Transfers between the Route 39 bus and other buses connecting to Roslindale Center
and points south is easier.
Overall traffic operations are improved with buses traveling through major
intersections by conventional maneuvers.
Signal phasing at the Arborway and Hyde Park Avenue/Washington Street signal is
The relocation of the upper-level bus bays results in the bus exit shifting from the
intersection at South Street to a point roughly opposite Asticou Road. Mitigation
measures to reduce or eliminate headlight glare and illumination of buildings from buses
exiting at this location, such as fencing and vegetation along the west side of Washington
Street, are being explored as part of the design.
See Figure 2A: Route 39 Bus Relocation and Figure 2B: Potential Mitigation Concept
Second Left-Turn Lane at Shea Square
A number of modifications to the roadway design resulted from interagency review. One
of these was to reduce the length of the eastbound left-turn lane at Shea Square by adding
a second left-turn lane. This change cuts the previous queue length in half - from
approximately 400 feet to approximately 200 feet. A second receiving lane on Circuit
Drive is also included.
Left-turn traffic will be processed more quickly through the intersection. However, the
pedestrian crossing distance across the Arborway is increased by eleven (11) feet. This
eleven-foot distance equates to a 2.75-second walk (at a standard walking speed of four
feet per second). The additional time can be accommodated within the pedestrian phase
of the signal so that the crossing of the roadway can be completed in a single cycle. On
the east side of the intersection the median is widened by eleven (11) feet.
See Figure 3A: Single-Lane Left Turn, and 3B: Two-Lane Left Turn
4-Lane Washington Street
In June of this year a three-lane Washington Street was introduced between Ukraine Way
and the upper level bus exit. This three-lane configuration reduced the amount of
roadway pavement, while accommodating the necessary traffic, and provided additional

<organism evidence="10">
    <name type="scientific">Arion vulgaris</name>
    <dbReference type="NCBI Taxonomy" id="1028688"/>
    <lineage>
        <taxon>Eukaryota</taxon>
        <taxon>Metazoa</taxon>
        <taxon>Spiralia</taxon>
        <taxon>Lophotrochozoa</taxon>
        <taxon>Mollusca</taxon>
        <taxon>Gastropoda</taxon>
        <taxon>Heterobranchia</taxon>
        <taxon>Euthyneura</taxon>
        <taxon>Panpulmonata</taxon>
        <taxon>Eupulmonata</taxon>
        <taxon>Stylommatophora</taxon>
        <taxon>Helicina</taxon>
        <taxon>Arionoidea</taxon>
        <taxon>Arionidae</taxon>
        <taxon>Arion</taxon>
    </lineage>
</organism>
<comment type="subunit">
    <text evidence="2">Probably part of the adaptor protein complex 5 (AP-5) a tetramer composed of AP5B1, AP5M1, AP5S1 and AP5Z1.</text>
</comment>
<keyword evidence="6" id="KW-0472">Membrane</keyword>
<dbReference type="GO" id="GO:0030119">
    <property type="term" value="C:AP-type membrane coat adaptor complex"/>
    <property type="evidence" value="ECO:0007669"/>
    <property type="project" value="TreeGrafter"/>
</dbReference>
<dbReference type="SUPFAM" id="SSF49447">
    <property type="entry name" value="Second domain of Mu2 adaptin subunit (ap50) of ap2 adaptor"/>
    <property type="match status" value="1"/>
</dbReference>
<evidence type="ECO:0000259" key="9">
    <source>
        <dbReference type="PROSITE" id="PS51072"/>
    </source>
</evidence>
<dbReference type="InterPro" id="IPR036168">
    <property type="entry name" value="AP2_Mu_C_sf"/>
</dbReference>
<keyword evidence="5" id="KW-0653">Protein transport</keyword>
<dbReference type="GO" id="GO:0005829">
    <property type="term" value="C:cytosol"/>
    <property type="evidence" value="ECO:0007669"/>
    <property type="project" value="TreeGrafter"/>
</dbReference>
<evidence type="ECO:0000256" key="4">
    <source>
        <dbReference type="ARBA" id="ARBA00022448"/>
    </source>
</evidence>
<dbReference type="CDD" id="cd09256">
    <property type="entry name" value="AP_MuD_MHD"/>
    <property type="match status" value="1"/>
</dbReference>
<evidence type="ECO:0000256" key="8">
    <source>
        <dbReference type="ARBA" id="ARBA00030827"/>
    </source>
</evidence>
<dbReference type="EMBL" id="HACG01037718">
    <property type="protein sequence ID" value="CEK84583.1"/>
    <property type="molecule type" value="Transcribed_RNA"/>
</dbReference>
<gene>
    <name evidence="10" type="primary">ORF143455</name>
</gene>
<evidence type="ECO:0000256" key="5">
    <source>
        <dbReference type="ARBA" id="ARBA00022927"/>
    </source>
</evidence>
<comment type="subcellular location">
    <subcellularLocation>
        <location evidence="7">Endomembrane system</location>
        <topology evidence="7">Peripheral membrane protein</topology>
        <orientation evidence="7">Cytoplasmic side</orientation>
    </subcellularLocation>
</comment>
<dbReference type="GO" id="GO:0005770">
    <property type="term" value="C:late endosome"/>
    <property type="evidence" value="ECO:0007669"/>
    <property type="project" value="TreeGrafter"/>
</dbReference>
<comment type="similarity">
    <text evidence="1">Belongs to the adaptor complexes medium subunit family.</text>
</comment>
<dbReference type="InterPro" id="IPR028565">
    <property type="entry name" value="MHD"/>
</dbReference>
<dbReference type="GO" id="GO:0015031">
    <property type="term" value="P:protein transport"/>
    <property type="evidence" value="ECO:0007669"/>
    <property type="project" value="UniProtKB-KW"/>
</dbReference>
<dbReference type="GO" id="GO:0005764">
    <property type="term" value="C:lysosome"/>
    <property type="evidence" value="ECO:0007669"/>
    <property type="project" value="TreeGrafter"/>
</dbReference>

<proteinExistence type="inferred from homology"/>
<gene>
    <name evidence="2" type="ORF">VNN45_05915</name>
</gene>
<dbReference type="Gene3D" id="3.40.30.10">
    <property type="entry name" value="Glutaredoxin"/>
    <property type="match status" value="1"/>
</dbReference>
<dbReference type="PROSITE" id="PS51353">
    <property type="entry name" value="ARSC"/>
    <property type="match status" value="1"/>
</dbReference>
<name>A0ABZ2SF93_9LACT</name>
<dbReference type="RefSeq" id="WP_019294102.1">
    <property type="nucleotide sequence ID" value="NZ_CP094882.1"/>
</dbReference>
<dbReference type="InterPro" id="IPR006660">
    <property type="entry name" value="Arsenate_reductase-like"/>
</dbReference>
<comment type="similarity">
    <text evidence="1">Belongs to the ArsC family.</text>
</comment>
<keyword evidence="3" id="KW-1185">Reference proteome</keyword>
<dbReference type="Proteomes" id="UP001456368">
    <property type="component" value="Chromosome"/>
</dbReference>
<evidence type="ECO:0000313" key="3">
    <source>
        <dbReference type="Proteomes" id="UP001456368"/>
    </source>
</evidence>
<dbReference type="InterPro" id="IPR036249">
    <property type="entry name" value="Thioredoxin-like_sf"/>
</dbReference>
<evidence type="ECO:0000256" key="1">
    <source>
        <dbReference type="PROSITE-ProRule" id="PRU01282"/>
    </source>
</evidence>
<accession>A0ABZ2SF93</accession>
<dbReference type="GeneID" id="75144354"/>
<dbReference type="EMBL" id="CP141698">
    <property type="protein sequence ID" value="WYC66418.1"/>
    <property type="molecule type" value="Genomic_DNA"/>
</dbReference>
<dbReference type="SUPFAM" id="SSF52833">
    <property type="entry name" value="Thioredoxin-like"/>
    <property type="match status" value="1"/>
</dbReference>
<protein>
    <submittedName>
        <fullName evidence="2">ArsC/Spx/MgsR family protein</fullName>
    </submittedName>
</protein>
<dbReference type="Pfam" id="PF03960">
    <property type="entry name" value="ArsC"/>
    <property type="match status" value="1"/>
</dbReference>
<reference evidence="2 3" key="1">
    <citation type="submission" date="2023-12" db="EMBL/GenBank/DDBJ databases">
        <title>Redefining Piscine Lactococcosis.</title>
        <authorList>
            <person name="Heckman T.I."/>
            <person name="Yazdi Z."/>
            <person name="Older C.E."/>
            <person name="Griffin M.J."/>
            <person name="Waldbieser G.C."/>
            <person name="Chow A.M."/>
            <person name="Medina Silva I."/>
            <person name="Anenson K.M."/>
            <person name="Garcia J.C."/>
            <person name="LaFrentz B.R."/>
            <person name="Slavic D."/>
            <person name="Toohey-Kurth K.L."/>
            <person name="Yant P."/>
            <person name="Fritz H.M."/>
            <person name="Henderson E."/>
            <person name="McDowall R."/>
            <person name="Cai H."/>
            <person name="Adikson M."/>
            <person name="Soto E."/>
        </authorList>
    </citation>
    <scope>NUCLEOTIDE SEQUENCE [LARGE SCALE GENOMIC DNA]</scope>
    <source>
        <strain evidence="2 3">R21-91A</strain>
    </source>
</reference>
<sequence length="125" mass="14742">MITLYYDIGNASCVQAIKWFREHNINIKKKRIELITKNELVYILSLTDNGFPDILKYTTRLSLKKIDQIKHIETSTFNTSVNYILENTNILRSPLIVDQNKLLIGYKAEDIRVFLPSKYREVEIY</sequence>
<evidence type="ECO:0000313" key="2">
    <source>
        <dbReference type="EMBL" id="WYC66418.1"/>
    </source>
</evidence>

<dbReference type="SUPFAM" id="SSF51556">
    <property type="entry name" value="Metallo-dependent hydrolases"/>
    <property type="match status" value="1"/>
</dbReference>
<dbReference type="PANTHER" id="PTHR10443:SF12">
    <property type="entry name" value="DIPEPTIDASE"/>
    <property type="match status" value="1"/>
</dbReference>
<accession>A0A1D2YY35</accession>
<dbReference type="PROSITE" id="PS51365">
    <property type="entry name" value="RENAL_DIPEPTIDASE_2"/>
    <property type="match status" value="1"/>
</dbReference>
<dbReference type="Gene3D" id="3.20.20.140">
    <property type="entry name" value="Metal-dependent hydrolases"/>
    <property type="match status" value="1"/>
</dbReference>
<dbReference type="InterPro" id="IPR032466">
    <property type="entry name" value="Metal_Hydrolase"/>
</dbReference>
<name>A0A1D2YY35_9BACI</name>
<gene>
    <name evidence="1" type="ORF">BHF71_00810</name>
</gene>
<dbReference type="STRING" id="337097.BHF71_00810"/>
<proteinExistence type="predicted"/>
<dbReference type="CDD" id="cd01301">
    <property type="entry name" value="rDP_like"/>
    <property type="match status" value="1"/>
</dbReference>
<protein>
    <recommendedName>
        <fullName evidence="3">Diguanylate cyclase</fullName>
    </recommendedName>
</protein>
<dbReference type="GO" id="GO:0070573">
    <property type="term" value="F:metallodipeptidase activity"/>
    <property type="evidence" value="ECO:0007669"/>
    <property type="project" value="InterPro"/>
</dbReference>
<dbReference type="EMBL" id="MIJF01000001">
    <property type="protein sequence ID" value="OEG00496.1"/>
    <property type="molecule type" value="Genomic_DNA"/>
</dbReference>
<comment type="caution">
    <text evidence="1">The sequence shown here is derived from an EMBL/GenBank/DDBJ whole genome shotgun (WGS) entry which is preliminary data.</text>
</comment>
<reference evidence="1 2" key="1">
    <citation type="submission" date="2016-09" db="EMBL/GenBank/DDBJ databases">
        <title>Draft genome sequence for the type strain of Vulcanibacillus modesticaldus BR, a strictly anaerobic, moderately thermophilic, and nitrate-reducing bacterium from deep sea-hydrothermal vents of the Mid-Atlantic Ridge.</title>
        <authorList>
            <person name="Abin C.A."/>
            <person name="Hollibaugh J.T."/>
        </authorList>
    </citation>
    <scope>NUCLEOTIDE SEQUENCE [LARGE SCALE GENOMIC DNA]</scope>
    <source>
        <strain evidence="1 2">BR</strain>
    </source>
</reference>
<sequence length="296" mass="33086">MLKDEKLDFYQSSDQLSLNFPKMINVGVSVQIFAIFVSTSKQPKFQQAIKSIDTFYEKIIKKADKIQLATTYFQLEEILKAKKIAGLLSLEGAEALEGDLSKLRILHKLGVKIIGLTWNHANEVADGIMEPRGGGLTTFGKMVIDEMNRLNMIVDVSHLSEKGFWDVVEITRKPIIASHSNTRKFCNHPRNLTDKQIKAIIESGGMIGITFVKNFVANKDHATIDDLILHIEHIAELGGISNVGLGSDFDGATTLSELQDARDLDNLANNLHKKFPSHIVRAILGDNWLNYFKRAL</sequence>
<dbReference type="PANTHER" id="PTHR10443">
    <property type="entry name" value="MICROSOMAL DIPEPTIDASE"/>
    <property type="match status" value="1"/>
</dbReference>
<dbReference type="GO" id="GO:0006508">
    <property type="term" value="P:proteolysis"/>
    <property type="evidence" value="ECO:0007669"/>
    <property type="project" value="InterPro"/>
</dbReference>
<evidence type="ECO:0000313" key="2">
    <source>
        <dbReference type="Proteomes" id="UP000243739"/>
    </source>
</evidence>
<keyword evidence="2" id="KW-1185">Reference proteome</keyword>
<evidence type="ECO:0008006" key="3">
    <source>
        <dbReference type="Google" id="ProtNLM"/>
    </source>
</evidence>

space for pedestrians, bicyclists and landscaping. However, based on City concerns that
capacity on arterial roads not be reduced, the three-lane configuration has been
eliminated and the four-lane configuration reinstituted.
See Figure 4: 3-Lane and 4-Lane Configuration – Washington Street
Bicycle Network Consolidated Off-Street
A significant amount of work has been ongoing with bicycle professionals regarding the
appropriate treatment of bicyclists through the corridor. Currently, the Casey Arborway
Project is showing the bicycle facility as an off-street bicycle path between the Arborway
Gate at the Arnold Arboretum on the west and Franklin Park on the east. The logic
behind this arrangement is to provide a facility that encourages use by bicyclists in an
area dominated by public open space, while reducing the overall amount of roadway
pavement. Commuter bicyclists, who may prefer an on-street facility, would share the
off-street bicycle path or ride with traffic in the street. At intersections, this off-street
path accommodates bicyclists with pedestrians in terms of street crossing and
The question was raised about the difference in time between a bicyclist traveling along
an on-street bike lane and an off-street bike path for the length of the corridor. To answer
this question an analysis was undertaken of the two options using the year 2035 traffic
projections. The analysis concluded that the off-street path would be slightly slower—
ranging from 0.4 minutes to 0.9 minutes depending on direction of travel and time of day.